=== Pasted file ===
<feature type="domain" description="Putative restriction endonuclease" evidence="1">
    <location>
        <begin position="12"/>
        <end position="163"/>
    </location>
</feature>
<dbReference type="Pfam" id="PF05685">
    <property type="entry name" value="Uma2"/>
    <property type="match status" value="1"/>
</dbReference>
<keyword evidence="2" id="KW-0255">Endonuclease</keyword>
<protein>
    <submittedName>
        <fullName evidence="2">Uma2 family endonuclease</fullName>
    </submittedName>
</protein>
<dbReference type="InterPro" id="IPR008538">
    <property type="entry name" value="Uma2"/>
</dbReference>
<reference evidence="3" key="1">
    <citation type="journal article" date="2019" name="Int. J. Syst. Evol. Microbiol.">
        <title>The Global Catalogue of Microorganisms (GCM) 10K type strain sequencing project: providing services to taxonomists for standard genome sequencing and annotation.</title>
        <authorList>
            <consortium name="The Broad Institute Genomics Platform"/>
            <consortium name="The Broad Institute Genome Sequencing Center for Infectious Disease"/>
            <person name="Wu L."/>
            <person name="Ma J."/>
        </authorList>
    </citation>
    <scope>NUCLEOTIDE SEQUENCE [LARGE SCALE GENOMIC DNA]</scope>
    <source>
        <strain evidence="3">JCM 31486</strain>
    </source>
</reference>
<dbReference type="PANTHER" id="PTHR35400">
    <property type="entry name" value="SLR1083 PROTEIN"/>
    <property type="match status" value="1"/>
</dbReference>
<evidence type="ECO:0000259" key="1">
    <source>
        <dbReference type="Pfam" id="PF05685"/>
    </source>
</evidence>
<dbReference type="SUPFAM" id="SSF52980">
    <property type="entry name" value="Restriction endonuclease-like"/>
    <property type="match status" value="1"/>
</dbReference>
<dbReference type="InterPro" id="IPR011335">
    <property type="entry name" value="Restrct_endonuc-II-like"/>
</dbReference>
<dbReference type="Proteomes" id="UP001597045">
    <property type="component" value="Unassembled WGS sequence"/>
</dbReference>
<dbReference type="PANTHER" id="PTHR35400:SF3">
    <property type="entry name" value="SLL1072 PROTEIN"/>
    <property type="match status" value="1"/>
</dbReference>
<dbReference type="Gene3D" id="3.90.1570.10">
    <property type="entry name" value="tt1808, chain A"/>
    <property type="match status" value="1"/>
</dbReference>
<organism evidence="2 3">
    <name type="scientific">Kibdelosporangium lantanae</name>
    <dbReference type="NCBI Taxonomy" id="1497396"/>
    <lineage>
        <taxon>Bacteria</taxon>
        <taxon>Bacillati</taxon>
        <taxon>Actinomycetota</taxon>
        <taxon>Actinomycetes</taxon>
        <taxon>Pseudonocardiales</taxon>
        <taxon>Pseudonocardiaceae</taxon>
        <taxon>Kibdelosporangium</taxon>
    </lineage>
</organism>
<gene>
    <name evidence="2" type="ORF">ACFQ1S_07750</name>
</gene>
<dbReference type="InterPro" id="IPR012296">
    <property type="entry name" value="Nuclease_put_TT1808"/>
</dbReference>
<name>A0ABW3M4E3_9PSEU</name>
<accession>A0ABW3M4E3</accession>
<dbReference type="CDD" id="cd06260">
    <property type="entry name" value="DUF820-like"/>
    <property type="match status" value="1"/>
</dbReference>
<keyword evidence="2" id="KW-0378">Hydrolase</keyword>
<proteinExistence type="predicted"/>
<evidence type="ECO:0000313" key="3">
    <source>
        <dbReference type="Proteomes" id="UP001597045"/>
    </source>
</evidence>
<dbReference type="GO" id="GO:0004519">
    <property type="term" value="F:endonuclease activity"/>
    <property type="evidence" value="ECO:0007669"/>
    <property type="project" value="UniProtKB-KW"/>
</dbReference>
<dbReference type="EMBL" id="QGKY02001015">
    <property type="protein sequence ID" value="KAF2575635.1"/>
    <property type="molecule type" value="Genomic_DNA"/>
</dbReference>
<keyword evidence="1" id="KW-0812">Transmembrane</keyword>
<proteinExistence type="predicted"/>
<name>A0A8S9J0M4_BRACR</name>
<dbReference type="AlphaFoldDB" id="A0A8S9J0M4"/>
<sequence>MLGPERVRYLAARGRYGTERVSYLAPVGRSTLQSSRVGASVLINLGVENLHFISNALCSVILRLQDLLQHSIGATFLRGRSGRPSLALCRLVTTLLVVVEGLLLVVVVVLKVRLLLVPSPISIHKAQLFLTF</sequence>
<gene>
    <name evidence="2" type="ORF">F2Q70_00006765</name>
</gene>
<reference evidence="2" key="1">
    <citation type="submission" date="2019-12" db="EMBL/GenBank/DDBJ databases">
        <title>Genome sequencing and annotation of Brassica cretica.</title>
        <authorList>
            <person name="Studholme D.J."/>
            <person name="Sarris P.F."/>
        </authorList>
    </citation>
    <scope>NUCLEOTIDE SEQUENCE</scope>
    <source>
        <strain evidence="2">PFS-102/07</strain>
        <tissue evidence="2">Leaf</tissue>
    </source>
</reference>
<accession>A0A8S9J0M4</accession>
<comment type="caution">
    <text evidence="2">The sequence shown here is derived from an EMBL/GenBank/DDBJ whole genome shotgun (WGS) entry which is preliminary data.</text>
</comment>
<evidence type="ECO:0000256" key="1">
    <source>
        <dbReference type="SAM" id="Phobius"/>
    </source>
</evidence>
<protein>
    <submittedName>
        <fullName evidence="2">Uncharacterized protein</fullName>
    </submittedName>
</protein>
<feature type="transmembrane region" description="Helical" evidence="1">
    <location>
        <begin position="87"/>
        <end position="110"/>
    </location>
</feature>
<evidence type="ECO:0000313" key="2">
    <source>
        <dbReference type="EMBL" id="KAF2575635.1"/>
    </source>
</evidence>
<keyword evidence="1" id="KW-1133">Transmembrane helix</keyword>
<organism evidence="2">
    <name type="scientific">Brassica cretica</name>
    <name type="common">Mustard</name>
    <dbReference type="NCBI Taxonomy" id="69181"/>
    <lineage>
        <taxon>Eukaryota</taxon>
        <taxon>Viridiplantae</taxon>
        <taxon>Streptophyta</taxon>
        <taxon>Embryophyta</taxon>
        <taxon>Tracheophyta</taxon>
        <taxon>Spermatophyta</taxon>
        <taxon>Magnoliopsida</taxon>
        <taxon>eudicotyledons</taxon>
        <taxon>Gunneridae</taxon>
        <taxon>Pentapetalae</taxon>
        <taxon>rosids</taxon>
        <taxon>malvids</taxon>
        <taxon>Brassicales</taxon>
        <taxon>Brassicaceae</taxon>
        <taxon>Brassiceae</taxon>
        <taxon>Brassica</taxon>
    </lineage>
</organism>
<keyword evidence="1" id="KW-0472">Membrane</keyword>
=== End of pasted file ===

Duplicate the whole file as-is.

<feature type="domain" description="Putative restriction endonuclease" evidence="1">
    <location>
        <begin position="12"/>
        <end position="163"/>
    </location>
</feature>
<dbReference type="Pfam" id="PF05685">
    <property type="entry name" value="Uma2"/>
    <property type="match status" value="1"/>
</dbReference>
<keyword evidence="2" id="KW-0255">Endonuclease</keyword>
<protein>
    <submittedName>
        <fullName evidence="2">Uma2 family endonuclease</fullName>
    </submittedName>
</protein>
<dbReference type="InterPro" id="IPR008538">
    <property type="entry name" value="Uma2"/>
</dbReference>
<reference evidence="3" key="1">
    <citation type="journal article" date="2019" name="Int. J. Syst. Evol. Microbiol.">
        <title>The Global Catalogue of Microorganisms (GCM) 10K type strain sequencing project: providing services to taxonomists for standard genome sequencing and annotation.</title>
        <authorList>
            <consortium name="The Broad Institute Genomics Platform"/>
            <consortium name="The Broad Institute Genome Sequencing Center for Infectious Disease"/>
            <person name="Wu L."/>
            <person name="Ma J."/>
        </authorList>
    </citation>
    <scope>NUCLEOTIDE SEQUENCE [LARGE SCALE GENOMIC DNA]</scope>
    <source>
        <strain evidence="3">JCM 31486</strain>
    </source>
</reference>
<dbReference type="PANTHER" id="PTHR35400">
    <property type="entry name" value="SLR1083 PROTEIN"/>
    <property type="match status" value="1"/>
</dbReference>
<evidence type="ECO:0000259" key="1">
    <source>
        <dbReference type="Pfam" id="PF05685"/>
    </source>
</evidence>
<dbReference type="SUPFAM" id="SSF52980">
    <property type="entry name" value="Restriction endonuclease-like"/>
    <property type="match status" value="1"/>
</dbReference>
<dbReference type="InterPro" id="IPR011335">
    <property type="entry name" value="Restrct_endonuc-II-like"/>
</dbReference>
<dbReference type="Proteomes" id="UP001597045">
    <property type="component" value="Unassembled WGS sequence"/>
</dbReference>
<dbReference type="PANTHER" id="PTHR35400:SF3">
    <property type="entry name" value="SLL1072 PROTEIN"/>
    <property type="match status" value="1"/>
</dbReference>
<dbReference type="Gene3D" id="3.90.1570.10">
    <property type="entry name" value="tt1808, chain A"/>
    <property type="match status" value="1"/>
</dbReference>
<organism evidence="2 3">
    <name type="scientific">Kibdelosporangium lantanae</name>
    <dbReference type="NCBI Taxonomy" id="1497396"/>
    <lineage>
        <taxon>Bacteria</taxon>
        <taxon>Bacillati</taxon>
        <taxon>Actinomycetota</taxon>
        <taxon>Actinomycetes</taxon>
        <taxon>Pseudonocardiales</taxon>
        <taxon>Pseudonocardiaceae</taxon>
        <taxon>Kibdelosporangium</taxon>
    </lineage>
</organism>
<gene>
    <name evidence="2" type="ORF">ACFQ1S_07750</name>
</gene>
<dbReference type="InterPro" id="IPR012296">
    <property type="entry name" value="Nuclease_put_TT1808"/>
</dbReference>
<name>A0ABW3M4E3_9PSEU</name>
<accession>A0ABW3M4E3</accession>
<dbReference type="CDD" id="cd06260">
    <property type="entry name" value="DUF820-like"/>
    <property type="match status" value="1"/>
</dbReference>
<keyword evidence="2" id="KW-0378">Hydrolase</keyword>
<proteinExistence type="predicted"/>
<evidence type="ECO:0000313" key="3">
    <source>
        <dbReference type="Proteomes" id="UP001597045"/>
    </source>
</evidence>
<dbReference type="GO" id="GO:0004519">
    <property type="term" value="F:endonuclease activity"/>
    <property type="evidence" value="ECO:0007669"/>
    <property type="project" value="UniProtKB-KW"/>
</dbReference>
<dbReference type="EMBL" id="QGKY02001015">
    <property type="protein sequence ID" value="KAF2575635.1"/>
    <property type="molecule type" value="Genomic_DNA"/>
</dbReference>
<keyword evidence="1" id="KW-0812">Transmembrane</keyword>
<proteinExistence type="predicted"/>
<name>A0A8S9J0M4_BRACR</name>
<dbReference type="AlphaFoldDB" id="A0A8S9J0M4"/>
<sequence>MLGPERVRYLAARGRYGTERVSYLAPVGRSTLQSSRVGASVLINLGVENLHFISNALCSVILRLQDLLQHSIGATFLRGRSGRPSLALCRLVTTLLVVVEGLLLVVVVVLKVRLLLVPSPISIHKAQLFLTF</sequence>
<gene>
    <name evidence="2" type="ORF">F2Q70_00006765</name>
</gene>
<reference evidence="2" key="1">
    <citation type="submission" date="2019-12" db="EMBL/GenBank/DDBJ databases">
        <title>Genome sequencing and annotation of Brassica cretica.</title>
        <authorList>
            <person name="Studholme D.J."/>
            <person name="Sarris P.F."/>
        </authorList>
    </citation>
    <scope>NUCLEOTIDE SEQUENCE</scope>
    <source>
        <strain evidence="2">PFS-102/07</strain>
        <tissue evidence="2">Leaf</tissue>
    </source>
</reference>
<accession>A0A8S9J0M4</accession>
<comment type="caution">
    <text evidence="2">The sequence shown here is derived from an EMBL/GenBank/DDBJ whole genome shotgun (WGS) entry which is preliminary data.</text>
</comment>
<evidence type="ECO:0000256" key="1">
    <source>
        <dbReference type="SAM" id="Phobius"/>
    </source>
</evidence>
<protein>
    <submittedName>
        <fullName evidence="2">Uncharacterized protein</fullName>
    </submittedName>
</protein>
<feature type="transmembrane region" description="Helical" evidence="1">
    <location>
        <begin position="87"/>
        <end position="110"/>
    </location>
</feature>
<evidence type="ECO:0000313" key="2">
    <source>
        <dbReference type="EMBL" id="KAF2575635.1"/>
    </source>
</evidence>
<keyword evidence="1" id="KW-1133">Transmembrane helix</keyword>
<organism evidence="2">
    <name type="scientific">Brassica cretica</name>
    <name type="common">Mustard</name>
    <dbReference type="NCBI Taxonomy" id="69181"/>
    <lineage>
        <taxon>Eukaryota</taxon>
        <taxon>Viridiplantae</taxon>
        <taxon>Streptophyta</taxon>
        <taxon>Embryophyta</taxon>
        <taxon>Tracheophyta</taxon>
        <taxon>Spermatophyta</taxon>
        <taxon>Magnoliopsida</taxon>
        <taxon>eudicotyledons</taxon>
        <taxon>Gunneridae</taxon>
        <taxon>Pentapetalae</taxon>
        <taxon>rosids</taxon>
        <taxon>malvids</taxon>
        <taxon>Brassicales</taxon>
        <taxon>Brassicaceae</taxon>
        <taxon>Brassiceae</taxon>
        <taxon>Brassica</taxon>
    </lineage>
</organism>
<keyword evidence="1" id="KW-0472">Membrane</keyword>